02-12-2009, 05:34 PM   #11
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Using a prime lens, instead of a zoom, probably would have helped you in this situation. It's a pretty simple relationship...the more elements in a lens, the better the odds of getting lens flare. And yeah, I do think of that as lens flare in your pics. It's just flare on your internal lens elements, as opposed to the front lens surface.
02-12-2009, 06:15 PM   #12
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Well Bruce, the point I was trying and apparently failing to make is that taking a photo where it's virtually impossible to eliminate lens flare and then in essence complaining about it... not that the OP was complaining, I just see the exact same shots, directly into the sun, over and over again, and they are usually followed by complaints about their equipment, when the shot was guaranteed to exhibit flare in the first place. It serves little purpose, IMO and I hopefully have cleared up my intentions.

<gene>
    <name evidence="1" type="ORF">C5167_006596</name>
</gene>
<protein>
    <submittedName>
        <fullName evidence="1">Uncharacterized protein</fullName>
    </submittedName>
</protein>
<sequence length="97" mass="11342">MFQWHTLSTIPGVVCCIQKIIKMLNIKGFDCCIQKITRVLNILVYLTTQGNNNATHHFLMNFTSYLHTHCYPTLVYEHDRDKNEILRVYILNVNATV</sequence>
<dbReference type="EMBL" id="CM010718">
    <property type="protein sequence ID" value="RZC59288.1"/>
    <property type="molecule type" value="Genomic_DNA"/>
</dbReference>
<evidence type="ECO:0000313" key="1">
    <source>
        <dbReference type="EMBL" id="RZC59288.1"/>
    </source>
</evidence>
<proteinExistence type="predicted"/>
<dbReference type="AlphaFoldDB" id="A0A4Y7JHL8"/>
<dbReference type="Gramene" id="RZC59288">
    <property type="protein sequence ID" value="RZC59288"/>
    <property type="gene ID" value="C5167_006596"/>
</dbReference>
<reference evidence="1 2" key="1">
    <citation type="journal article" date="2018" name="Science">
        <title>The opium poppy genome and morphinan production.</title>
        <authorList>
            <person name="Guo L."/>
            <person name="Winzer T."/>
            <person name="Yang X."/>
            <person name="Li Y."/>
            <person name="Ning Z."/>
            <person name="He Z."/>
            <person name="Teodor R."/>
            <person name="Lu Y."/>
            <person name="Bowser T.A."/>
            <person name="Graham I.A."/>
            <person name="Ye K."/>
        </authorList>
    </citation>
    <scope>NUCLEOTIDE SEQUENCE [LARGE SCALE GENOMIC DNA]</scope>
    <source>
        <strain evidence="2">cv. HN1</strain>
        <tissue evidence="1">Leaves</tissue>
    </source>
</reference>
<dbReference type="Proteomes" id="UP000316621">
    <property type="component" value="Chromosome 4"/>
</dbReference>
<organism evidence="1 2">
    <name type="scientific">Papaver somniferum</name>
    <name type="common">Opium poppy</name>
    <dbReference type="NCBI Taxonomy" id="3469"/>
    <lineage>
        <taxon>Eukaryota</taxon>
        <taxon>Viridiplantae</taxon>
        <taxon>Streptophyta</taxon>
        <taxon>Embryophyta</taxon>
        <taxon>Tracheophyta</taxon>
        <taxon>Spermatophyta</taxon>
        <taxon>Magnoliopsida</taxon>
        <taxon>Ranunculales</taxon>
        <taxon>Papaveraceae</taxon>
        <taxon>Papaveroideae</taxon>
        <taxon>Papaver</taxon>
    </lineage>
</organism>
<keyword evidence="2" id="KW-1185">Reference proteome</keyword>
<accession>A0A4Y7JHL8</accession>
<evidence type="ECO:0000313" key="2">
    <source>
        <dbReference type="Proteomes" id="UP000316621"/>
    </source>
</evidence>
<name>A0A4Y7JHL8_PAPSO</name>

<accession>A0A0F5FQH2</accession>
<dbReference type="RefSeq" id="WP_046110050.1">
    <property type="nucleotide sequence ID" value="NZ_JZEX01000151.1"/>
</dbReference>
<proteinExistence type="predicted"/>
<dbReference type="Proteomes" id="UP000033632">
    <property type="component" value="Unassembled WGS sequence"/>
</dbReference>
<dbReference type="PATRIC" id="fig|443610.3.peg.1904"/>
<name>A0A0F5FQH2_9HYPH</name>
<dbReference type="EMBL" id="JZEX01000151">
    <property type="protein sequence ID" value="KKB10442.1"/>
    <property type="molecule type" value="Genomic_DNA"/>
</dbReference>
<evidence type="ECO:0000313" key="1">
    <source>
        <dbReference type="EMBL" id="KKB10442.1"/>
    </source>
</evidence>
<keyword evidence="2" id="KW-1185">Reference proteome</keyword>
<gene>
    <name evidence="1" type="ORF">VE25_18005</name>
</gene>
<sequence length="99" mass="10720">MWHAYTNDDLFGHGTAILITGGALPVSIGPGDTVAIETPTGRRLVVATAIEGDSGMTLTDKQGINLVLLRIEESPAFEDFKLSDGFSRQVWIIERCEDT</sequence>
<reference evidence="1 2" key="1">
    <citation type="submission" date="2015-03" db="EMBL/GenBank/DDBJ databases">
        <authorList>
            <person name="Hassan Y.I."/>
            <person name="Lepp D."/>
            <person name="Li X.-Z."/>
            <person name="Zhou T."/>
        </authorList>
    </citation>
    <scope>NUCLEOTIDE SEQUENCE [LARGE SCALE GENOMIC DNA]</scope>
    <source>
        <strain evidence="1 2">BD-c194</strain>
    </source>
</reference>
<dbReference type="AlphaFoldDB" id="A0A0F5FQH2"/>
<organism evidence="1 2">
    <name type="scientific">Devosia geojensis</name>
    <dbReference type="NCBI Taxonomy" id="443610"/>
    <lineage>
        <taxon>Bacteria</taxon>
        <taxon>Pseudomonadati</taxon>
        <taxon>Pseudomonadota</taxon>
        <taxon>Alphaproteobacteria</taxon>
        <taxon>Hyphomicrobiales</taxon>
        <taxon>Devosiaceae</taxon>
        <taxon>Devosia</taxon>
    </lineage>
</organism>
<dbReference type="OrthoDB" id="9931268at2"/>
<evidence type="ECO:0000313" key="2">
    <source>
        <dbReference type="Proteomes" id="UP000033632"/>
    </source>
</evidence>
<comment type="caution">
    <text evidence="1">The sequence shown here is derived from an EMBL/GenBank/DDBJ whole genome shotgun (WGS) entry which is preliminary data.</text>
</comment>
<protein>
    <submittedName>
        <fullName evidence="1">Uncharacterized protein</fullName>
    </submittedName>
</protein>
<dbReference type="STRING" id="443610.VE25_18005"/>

Lastly Bruce, if you haven't already done so I'd like you to check out the link I provided earlier HERE. That's flare to be really concerned about and it's worth looking at ways to avoid such things, because they are avoidable rather than futile.

1.) Most filters are rubbish and will increase lens flare problems, not help them. It's best to avoid filters unless for effect rather than protection.
1.b) The exception to the above is polarizers. Since they by design reduce or eliminate glare they may very well in certain conditions help reduce flare.

2. Lens hoods, the longest hood that doesn't cause unacceptable vignetting is best. Your hand will do in a pinch.